INDIANAPOLIS — A Hoosier lawmaker hoping to permanently end abortion in Indiana could get an assist from a U.S. Supreme Court reshaped by Republican President-elect Donald Trump.
State Rep. Curt Nisly, R-Goshen, said Tuesday he plans to file a “Protection at Conception” proposal when the Republican-controlled General Assembly convenes in January.
If enacted into law, it would prohibit all abortion in Indiana in all circumstances and authorize the criminal prosecution of any doctor or woman who participates in an abortion.
“It’s time to bring the Roe v. Wade era to its logical conclusion,” Nisly said. “My goal is to deregulate abortion right out of existence in Indiana.”
The federal right to privacy, clarified by the U.S. Supreme Court in its 1973 Roe v. Wade decision and subsequent related rulings, prohibits a state from unduly interfering with a woman’s decision to have an abortion prior to fetal viability, generally considered to be 20 to 24 weeks of pregnancy.
Nisly’s proposed legislation is unconstitutional under that standard.
But the standard could change, as Trump has promised only to appoint anti-abortion justices to the U.S. Supreme Court and said Sunday he favors allowing individual states to decide whether abortion is permitted in their borders.
“The Supreme Court has been wrong before,” Nisly said. “On issues like slavery, on segregation and a host of other issues, and they’ve reversed themselves, eventually.”
Indiana law already declares that “human physical life begins when a human ovum is fertilized by a human sperm,” and holds that abortion is a criminal act except when performed following very specific regulations that generally prohibit abortion beyond 12 weeks of pregnancy.
Nisly’s plan would delete the regulations permitting abortion and treat all life as equal from the moment of conception, meaning the death of a fetus through abortion could be prosecuted identically to the murder of a child or an adult.
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“The code is there, but Indiana has failed to use it to stop abortion. Instead, they regulate it, which causes approximately 22 Hoosier babies to die every single day,” said Amy Schlichter, Hoosiers for Life executive director.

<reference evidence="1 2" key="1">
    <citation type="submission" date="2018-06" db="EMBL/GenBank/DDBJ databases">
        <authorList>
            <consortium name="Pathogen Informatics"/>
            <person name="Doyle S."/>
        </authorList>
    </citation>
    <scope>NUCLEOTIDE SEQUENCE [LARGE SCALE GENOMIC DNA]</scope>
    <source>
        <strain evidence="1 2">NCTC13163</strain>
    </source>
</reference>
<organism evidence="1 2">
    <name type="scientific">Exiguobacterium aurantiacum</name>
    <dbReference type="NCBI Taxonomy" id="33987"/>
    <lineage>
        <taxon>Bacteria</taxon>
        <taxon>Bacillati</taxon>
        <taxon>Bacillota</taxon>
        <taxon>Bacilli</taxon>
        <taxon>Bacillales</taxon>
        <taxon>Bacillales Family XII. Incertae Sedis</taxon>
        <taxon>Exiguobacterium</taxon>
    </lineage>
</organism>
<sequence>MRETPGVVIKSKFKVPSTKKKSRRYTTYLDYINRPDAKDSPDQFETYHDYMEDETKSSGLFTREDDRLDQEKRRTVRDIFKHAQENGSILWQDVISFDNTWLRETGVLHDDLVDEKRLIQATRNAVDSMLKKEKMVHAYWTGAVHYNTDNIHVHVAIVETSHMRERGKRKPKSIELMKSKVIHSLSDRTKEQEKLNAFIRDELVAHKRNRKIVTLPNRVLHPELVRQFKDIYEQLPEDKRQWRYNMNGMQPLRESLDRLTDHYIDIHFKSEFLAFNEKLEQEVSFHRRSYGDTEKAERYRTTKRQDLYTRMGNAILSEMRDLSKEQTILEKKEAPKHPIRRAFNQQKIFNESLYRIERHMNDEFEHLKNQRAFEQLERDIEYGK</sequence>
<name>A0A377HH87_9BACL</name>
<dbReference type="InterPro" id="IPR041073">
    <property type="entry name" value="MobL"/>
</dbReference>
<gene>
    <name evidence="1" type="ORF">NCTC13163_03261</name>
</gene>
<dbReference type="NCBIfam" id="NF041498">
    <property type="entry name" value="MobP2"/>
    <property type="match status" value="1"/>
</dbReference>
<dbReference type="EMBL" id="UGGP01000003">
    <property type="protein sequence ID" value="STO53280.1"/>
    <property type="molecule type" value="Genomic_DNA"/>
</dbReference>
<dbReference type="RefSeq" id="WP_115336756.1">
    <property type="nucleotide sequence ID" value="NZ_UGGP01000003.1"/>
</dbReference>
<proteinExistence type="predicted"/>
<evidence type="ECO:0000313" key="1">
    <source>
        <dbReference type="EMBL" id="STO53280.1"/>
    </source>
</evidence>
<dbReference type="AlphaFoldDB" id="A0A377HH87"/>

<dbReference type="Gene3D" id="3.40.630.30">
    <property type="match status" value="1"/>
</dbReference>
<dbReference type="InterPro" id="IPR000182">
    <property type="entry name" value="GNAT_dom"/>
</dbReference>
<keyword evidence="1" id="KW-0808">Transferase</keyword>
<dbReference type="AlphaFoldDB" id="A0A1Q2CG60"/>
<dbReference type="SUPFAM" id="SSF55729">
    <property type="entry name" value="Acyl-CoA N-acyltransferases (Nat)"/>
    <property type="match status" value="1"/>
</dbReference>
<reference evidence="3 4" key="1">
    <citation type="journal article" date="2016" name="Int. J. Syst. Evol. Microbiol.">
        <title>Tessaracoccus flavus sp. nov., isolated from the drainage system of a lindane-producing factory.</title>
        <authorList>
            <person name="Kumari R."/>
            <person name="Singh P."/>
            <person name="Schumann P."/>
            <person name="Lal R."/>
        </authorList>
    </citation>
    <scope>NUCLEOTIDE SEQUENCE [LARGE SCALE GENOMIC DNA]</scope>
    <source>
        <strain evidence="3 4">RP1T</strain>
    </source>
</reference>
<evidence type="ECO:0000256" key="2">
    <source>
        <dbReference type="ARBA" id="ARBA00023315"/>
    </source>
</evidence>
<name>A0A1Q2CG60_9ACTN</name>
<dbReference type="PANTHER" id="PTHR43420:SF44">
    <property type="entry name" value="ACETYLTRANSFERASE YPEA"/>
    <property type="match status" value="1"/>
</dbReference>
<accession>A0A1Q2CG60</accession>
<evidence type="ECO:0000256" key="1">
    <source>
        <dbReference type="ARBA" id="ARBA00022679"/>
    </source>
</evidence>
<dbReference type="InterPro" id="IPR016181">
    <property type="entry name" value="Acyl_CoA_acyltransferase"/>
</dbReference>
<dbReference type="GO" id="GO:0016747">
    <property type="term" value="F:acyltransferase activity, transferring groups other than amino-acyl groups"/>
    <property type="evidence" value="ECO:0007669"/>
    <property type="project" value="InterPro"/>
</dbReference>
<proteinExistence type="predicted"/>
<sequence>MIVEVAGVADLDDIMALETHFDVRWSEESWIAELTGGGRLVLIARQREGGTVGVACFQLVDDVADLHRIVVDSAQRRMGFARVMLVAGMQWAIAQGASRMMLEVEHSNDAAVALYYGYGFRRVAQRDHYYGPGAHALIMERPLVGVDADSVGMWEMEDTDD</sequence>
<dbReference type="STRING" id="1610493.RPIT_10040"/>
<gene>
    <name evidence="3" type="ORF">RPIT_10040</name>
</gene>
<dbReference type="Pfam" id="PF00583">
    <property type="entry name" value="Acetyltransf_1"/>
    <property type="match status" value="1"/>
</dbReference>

“It is time that Indiana understands that our legislators are not doing all they can to stop abortion in our state.”
It’s not clear whether Hoosier lawmakers have the appetite to tackle another anti-abortion measure that’s all but certain to be struck down in federal courts operating below the Supreme Court.
Earlier this year, enforcement of House Enrolled Act 1337, a statute prohibiting abortion following diagnosis of a fetal disability or genetic abnormality, was halted after courts ruled it illegally limited a woman’s right to abortion.
State Sen. Ed Charbonneau, R-Valparaiso, chairman of the Senate Committee on Health and Provider Services, did not identify abortion restrictions as a leading priority when he was appointed Monday, and was noncommittal on how he’d handle a proposal like Nisly’s if it made it to the Senate.
“We’ll have to wait a while and see what kind of bills get filed and sent to my committee,” Charbonneau said.
A spokesman for Republican Gov.-elect Eric Holcomb did not respond to a request for comment on Nisly’s proposed abortion ban.
Though Holcomb said last month at a gubernatorial debate that while he is “pro-life,” limiting abortion is not at the top of his governing agenda.
The American Civil Liberties Union, which repeatedly has gone to court on behalf of Planned Parenthood of Indiana and Kentucky to challenge new state abortion restrictions, has declared it is ready to fight throughout the Trump administration “against any encroachment on our cherished freedoms and rights.”